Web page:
I can't believe my daughter's over a year old and this is the first time I took a Polaroid of her. Oops.

The two above are from the San Francisco Botanical Gardens which are a mere two blocks from where I live. That big tree is in the middle of a glade in the Parks. I should have exposed the print longer since the tree is slightly back-lit. Oops. The flowers turned out better - glad the colors still come through nicely on the Time Zero film.

This is using the disposable flash bar. Now that I know it works, I'll have to use 'em more since I have three bars (but only two packs of film. Oops).

Monday, December 26, 2005


I'm assuming many of the recent visits to the site have come through PC World's "50 Greatest Gadgets" article. First of all...welcome. Second of all, you'll notice I haven't updated this page in over two years. Much as I love my SX-70, I haven't shot with it much lately for a simple reason: Time-Zero film is even harder to come by than ever.

Walgreens used to be my fall-back (and at $15/pack, it's not a great place to have to fall back on) but even they don't carry the film anymore. There's still eBay but again: do not buy expired film. It's not the picture quality, it's the emulsion leaking out that you have to be wary of.

By the way, I discovered something interesting lately, talking to another SX-70 enthusiast...the reason for the "Endless Summer" effect on my Polaroids from July '04 was not related to the film: instead, my friend speculated that I have a small pinhole in the camera that is allowing extra light in and that's what creates those crazy, washed out colors. Cool effect though I might have to buy a better SX-70 in order to take "proper" pictures down the road (but first, I need more film).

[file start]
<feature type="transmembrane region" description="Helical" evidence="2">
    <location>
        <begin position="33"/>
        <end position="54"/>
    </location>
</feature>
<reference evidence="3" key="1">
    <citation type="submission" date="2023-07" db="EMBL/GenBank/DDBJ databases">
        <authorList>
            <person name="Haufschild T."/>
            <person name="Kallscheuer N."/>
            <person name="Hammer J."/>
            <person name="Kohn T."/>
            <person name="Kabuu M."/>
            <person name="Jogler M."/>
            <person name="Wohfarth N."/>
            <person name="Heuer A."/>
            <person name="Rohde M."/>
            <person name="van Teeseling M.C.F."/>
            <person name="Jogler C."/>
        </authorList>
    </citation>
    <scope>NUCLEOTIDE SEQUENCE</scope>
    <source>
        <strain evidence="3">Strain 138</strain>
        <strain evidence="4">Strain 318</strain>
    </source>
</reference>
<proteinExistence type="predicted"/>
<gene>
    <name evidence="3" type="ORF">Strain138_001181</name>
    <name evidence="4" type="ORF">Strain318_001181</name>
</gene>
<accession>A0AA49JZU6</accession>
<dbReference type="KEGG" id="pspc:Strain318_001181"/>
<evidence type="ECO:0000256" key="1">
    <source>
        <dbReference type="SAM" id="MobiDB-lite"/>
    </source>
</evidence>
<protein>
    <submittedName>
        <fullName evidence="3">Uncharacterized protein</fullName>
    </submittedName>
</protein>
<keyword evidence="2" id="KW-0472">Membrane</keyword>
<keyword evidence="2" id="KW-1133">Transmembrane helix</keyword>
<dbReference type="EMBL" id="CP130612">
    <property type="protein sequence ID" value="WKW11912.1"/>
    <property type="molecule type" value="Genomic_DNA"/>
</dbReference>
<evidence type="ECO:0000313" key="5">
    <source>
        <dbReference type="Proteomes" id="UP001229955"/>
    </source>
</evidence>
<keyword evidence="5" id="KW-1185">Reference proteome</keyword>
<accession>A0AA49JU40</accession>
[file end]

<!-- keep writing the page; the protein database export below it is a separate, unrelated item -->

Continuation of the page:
Also, it's worth noting that prices on the SX-70 have seemingly risen considerably in the last few years. They were always collector's items but I think there's been an increasing awareness of them and demand is driving up prices. A note: a lot of what's sold on eBay says "untested" and I'd really, really caution people from buying those. At one point, I ran through THREE different SX- 70s that I got (all from eBay) and they were all broken, even the ones that seemed like they were in pristine mechanical condition. The only way you can be sure it works is if the seller tests the camera. Especially given the age of many of these, there is any number of problems you can potentially run into that you'd never be able to diagnose without actually testing the camera. Not to cast suspicions, but a seller who lists their camera as untested is either being lazy or trying to pass off a busted camera.

If any of you have SX-70 appreciation pages with photos, please email me: I'd love to see some more.

Saturday, July 05, 2003

Album 3 - November 2002 - July 2003

The November photo is kind of errant since all the other photos are from the spring and summer. Make sure to check out the "Endless Summer" selections.

Sunday, January 05, 2003

Album 2: Shanghai 2002

16 shots from the insane city of Shanghai. For more photos from Shanghai (though not Polaroids), see the following travelogues:
  • Shanghai Surprise (2002)
  • Shangheezy (2004)

  • Sunday, August 18, 2002

    Photo Album I - April to August 2002

    As you can tell, I really liked shooting with the SX-70 in the first few months after I got it. There are 64 images in this album.

    Thursday, April 04, 2002

    The Polaroid SX-70 Land Camera